How our heating systems have changed over the years
Finding warmth in a home is one of the most important aspects of modern day living. A modern home benefits from a variety of systems and devices to keep the heat into it and for it to get there in the first place. For example, the standard device is a set of radiators and the boiler to provide the hot water for them. The water is heated and then pumped via pipes to the radiators in the room and halls. Double glazing and cavity wall insulation act as additional barriers to retain the heat. This heating system needs maintenance and the best way to do that is to inquire about the services of HPR – a Boiler Repair Cheltenham based specialist.
But what did we use in the past? The first such examples of heating ourselves is the communal bonfire or fire pit. The whole family or tribe would gather to warm themselves by the large fire pit. They would swap tales of the day, news they had heard from other groups if they had contact and tips for hunting and general living. It was the oven of the tribe as well with grains and meat being roasted for everyone.
As we moved into wooden structures in the Iron age the fire pit remained, there was a communal one but there was also one in the homes for themselves. A large hole was cut in the roof to allow the smoke out. This smoke also coated the roof beams to keep out the rain. Again the pit doubled as the method of cooking and the method of heating the home.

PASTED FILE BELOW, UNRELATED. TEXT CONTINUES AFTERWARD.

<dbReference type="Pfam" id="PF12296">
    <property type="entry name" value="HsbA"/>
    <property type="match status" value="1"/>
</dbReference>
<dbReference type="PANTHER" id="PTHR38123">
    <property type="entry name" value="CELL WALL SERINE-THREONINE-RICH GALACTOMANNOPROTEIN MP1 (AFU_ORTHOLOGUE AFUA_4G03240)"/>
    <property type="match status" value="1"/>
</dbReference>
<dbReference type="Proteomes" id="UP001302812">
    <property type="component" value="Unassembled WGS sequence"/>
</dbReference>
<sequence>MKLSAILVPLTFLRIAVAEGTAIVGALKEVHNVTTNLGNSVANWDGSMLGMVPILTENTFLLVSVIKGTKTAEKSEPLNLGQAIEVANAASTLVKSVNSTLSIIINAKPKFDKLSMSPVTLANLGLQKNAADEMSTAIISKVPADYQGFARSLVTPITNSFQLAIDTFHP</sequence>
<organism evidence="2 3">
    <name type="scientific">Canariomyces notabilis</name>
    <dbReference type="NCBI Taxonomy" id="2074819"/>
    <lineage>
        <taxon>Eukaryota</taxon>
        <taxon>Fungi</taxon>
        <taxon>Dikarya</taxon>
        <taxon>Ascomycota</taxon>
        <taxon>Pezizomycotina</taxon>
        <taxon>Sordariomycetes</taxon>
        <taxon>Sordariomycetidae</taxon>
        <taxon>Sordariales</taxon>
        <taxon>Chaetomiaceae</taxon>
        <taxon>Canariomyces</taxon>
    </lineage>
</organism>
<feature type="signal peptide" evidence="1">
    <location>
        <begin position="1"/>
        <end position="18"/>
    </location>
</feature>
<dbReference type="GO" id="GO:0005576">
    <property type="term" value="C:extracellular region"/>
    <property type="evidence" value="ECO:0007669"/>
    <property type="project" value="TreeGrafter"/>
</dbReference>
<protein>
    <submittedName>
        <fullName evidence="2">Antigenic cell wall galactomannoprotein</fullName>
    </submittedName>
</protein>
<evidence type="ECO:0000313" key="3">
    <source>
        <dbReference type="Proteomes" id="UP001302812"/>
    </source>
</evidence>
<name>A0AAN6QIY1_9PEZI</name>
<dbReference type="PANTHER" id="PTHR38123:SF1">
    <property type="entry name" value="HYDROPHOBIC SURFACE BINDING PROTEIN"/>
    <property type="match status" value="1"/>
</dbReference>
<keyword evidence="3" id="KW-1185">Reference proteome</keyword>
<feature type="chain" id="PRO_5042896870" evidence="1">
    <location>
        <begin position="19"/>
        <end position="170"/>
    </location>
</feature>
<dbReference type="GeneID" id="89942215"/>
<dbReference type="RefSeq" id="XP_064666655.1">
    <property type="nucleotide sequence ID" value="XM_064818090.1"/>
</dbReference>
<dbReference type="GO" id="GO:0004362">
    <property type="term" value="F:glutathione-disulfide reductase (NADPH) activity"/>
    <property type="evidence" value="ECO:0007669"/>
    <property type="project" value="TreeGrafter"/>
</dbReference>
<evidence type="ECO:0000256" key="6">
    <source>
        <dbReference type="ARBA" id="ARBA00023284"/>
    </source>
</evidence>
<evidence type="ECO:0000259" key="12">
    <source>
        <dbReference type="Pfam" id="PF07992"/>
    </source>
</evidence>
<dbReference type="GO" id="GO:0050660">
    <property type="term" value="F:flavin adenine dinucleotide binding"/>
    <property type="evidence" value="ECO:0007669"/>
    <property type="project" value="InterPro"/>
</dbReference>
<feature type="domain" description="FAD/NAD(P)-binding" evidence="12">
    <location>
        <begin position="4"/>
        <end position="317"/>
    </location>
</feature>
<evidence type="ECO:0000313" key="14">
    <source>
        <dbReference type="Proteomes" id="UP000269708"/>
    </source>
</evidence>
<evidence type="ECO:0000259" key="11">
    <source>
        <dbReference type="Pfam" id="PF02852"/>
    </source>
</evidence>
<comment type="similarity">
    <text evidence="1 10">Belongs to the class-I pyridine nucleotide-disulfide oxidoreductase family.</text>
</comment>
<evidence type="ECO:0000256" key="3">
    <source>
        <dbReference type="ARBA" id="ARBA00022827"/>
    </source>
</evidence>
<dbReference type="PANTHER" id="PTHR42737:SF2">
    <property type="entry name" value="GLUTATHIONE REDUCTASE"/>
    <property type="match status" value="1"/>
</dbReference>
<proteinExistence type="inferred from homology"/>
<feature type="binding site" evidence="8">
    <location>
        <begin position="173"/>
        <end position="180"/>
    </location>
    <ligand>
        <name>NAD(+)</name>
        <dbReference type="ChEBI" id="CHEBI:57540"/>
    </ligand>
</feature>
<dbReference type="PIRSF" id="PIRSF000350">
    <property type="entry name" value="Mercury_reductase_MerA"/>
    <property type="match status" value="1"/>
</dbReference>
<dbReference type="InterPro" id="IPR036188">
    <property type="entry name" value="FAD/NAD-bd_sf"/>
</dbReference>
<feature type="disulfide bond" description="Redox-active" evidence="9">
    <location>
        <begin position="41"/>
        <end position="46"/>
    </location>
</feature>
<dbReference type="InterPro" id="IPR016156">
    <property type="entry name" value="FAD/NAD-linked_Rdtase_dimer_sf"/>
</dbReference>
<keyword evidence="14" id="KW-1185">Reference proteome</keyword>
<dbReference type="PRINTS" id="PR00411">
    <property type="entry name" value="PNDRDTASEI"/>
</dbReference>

As the medieval period came the fire pit became the fireplace. This was a stone construction that featured an open fire that generated enormous amounts of heat. A separate space, the kitchen was created for cooking. If you were rich then several fireplaces were built in the home otherwise there would be one communal spot the same as the fire pit of old. One of the most popular designs that are still regarded as being a great fireplace build is the Inglenook. The Inglenook incorporates seating and room for a spit roast for meats and sections for bread to be baked as well.
Moving out of the medieval period the technology that the 1800’s brought started to allow more comprehensive heating systems. Pipes brought the possibility of moving hot water to other parts of the home. This needed to be stored and the development of the wrought iron radiator was born. This storage of hot water radiated out of the units and gave heat to the room. However the open fire place is still popular and it speaks of the ancient links that we have with our ancestors all those hundreds of years in the past.